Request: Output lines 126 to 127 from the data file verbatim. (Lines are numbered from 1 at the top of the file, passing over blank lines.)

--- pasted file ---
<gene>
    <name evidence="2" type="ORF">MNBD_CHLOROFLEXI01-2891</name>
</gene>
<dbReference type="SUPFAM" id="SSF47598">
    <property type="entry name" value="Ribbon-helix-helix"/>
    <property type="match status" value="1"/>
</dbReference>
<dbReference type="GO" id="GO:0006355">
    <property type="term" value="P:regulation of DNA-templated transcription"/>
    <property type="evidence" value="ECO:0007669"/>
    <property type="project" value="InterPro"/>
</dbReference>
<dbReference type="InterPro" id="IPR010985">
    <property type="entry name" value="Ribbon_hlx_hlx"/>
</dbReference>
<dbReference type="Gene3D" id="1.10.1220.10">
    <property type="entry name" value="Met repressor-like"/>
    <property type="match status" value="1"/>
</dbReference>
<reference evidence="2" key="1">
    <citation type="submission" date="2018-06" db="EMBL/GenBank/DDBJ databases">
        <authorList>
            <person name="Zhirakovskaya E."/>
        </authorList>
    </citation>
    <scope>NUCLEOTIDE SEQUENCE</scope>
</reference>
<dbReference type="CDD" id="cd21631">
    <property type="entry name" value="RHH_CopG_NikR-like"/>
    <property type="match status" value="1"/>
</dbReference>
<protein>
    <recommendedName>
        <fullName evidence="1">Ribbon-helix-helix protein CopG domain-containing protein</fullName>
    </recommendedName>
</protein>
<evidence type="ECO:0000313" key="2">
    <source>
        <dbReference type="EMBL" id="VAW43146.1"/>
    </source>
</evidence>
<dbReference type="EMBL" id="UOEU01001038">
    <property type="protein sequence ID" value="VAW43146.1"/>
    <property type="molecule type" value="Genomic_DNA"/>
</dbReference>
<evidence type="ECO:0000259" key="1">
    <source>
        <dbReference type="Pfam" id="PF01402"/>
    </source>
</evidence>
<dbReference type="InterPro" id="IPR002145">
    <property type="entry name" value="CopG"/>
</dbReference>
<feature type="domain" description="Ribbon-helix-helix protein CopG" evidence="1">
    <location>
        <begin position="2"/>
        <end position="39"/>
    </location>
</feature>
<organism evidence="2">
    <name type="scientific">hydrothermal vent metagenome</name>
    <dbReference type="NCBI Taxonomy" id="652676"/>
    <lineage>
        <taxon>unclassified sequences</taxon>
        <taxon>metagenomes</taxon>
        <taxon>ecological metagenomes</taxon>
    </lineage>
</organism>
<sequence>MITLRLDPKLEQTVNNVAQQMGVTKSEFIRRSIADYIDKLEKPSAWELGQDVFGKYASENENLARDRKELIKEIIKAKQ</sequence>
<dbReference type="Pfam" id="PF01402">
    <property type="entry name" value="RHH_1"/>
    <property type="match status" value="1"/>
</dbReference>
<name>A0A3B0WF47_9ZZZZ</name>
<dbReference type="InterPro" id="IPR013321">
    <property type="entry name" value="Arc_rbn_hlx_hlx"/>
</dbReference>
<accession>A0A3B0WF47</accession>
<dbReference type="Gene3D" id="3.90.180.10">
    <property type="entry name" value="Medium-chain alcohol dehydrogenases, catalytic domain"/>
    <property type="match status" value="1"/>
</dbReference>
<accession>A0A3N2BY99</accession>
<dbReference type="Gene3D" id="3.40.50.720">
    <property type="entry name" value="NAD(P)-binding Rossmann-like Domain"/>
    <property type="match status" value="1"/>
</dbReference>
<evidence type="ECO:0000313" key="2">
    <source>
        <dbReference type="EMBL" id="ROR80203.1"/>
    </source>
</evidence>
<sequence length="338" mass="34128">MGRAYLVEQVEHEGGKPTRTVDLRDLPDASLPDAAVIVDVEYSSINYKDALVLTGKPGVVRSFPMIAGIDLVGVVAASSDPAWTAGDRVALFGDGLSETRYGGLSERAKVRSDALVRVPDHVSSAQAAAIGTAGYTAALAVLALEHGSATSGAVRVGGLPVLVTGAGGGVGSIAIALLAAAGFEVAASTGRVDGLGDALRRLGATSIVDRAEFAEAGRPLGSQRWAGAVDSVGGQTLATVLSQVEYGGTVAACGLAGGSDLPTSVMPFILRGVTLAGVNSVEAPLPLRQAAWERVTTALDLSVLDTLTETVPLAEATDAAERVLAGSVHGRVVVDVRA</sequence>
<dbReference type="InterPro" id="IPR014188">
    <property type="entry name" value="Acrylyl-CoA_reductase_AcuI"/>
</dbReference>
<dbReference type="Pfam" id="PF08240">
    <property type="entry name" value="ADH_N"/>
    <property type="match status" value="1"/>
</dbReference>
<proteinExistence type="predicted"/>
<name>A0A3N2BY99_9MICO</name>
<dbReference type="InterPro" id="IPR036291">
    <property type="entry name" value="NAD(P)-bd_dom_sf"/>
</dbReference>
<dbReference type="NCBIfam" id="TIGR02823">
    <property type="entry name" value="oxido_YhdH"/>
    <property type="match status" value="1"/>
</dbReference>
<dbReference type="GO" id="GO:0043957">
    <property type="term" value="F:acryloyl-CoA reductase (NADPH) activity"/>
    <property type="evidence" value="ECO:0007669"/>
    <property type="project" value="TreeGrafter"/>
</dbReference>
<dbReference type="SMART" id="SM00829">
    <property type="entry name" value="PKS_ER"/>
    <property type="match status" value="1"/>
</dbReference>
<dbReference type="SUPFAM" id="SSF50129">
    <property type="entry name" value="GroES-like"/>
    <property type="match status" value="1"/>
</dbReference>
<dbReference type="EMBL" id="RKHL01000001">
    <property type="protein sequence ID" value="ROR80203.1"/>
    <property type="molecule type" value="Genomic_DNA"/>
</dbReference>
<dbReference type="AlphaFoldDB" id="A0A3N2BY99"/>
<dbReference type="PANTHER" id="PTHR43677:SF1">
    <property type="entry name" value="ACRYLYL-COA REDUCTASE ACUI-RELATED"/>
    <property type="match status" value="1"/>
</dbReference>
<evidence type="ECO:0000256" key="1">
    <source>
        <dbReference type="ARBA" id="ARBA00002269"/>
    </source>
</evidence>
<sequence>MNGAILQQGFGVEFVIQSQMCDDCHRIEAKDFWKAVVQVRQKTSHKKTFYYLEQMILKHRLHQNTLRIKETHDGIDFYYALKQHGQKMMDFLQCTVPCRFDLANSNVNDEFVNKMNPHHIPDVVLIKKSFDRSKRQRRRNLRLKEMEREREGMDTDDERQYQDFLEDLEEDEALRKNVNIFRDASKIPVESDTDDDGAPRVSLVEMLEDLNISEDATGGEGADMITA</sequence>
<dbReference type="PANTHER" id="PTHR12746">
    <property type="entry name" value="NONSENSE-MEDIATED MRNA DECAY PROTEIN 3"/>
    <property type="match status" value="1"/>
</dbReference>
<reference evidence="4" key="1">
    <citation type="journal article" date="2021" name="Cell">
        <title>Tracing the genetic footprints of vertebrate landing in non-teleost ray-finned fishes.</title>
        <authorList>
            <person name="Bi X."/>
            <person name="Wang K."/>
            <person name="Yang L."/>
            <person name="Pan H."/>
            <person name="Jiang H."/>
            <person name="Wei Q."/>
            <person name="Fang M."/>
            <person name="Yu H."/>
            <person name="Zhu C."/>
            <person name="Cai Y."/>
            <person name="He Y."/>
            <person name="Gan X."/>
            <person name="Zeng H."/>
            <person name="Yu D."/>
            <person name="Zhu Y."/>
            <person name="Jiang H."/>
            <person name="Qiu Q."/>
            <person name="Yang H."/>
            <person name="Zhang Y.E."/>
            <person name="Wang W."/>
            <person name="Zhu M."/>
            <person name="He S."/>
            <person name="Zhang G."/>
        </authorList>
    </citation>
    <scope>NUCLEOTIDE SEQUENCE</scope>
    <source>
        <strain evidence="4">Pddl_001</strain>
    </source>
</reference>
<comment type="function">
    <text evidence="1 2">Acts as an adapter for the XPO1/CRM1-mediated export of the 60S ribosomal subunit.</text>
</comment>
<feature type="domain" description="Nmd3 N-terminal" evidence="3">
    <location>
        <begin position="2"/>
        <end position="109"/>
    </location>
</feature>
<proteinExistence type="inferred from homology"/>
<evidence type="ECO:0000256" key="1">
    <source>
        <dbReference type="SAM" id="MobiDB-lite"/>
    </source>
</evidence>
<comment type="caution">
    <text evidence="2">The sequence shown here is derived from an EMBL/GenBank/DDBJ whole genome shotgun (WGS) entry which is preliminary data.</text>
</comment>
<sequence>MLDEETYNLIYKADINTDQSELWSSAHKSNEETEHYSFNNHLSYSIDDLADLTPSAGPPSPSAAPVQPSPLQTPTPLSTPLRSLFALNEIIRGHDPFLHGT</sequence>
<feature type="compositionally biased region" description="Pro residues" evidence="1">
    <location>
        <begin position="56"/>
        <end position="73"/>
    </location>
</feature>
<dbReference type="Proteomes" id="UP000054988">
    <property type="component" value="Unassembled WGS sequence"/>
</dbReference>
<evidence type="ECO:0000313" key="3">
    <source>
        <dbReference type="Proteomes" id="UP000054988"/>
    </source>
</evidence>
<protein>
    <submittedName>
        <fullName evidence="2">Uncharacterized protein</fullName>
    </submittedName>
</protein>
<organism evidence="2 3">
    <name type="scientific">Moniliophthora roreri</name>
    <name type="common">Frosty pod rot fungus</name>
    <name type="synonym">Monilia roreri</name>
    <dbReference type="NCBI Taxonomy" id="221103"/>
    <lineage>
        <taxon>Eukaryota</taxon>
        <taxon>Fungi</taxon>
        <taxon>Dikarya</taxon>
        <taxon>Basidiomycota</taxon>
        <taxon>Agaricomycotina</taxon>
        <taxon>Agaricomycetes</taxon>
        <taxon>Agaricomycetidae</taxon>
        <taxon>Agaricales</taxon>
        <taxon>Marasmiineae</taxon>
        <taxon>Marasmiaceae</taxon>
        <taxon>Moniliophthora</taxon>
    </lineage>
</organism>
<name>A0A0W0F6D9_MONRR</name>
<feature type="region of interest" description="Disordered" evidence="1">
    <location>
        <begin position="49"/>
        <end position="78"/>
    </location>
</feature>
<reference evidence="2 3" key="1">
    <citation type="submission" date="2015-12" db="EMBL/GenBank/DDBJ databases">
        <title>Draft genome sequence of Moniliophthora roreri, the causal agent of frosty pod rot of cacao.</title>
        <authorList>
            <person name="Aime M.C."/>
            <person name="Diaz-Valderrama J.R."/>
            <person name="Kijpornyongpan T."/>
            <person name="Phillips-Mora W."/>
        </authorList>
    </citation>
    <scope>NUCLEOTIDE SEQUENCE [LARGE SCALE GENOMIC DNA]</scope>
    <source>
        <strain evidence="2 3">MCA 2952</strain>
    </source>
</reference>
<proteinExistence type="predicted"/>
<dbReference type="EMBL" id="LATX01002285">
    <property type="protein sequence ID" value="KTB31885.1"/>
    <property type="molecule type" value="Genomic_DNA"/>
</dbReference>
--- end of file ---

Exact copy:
</dbReference>
<dbReference type="AlphaFoldDB" id="A0A3N2BY99"/>